**Complexity of Algorithm**

An algorithm is a well-defined list of steps for solving a particular problem. One major purpose of this text is to develop an efficient algorithm for the processing of our data. It is usually used for data processing, calculation, and other related computer and mathematical operations.

The analysis of an algorithm is a major task in computer science. In order to compare algorithms, we must have some criteria to measure the efficiency of algorithms. These sections discuss this important topic. The complexity of an algorithm is a measure of the amount of time and/or space required by an algorithm for an input of a given size (n).

Suppose M is an algorithm and suppose n is the size of the input data. The time and space used by the algorithm M are the two main measures for the efficiency of M. The time is measured by counting the number of key operations – in sorting and searching algorithms, For example, the number of comparisons. That is because key operations are so defined that the time for the other operations is much less than or at most proportional to the time for the key operations. Space is measured by counting the maximum of memory needed by the algorithm.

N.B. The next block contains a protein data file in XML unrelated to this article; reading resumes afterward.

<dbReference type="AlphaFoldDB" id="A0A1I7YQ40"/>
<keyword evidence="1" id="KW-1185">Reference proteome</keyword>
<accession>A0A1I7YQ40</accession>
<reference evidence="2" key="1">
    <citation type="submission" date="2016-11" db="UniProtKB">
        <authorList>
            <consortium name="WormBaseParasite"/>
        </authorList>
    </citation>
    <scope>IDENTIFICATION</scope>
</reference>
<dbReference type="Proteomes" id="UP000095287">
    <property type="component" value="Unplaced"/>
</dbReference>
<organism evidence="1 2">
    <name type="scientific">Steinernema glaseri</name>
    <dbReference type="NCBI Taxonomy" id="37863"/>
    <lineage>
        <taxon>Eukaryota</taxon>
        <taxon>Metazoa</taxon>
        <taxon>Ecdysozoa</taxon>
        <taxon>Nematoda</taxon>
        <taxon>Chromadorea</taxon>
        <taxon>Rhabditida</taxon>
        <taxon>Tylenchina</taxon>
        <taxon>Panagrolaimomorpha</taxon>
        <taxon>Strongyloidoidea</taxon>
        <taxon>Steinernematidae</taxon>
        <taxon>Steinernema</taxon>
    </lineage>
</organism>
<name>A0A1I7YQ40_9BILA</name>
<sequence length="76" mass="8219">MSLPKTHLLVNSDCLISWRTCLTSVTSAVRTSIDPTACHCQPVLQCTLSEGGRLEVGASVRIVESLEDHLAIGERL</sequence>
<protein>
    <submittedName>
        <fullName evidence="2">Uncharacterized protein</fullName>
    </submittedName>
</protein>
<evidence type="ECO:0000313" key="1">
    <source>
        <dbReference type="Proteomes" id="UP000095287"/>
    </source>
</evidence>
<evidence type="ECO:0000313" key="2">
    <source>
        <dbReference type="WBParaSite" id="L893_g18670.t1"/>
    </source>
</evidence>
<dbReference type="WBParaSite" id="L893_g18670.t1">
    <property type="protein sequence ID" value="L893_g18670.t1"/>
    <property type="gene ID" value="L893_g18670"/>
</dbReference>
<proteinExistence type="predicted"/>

The complexity of an algorithm M is the function f(n) which gives the running time and/or storage space requirement of the algorithm in terms of the size n of the input data. Frequently the storage space required by the algorithm is simply a multiple of data size n. Accordingly, unless otherwise stated or implied the term “complexity” shall refer to the running time of the algorithm.

The following example illustrates that the function f(n) which gives the running time of an algorithm depends not only on the size n of the input data but also on the particular data.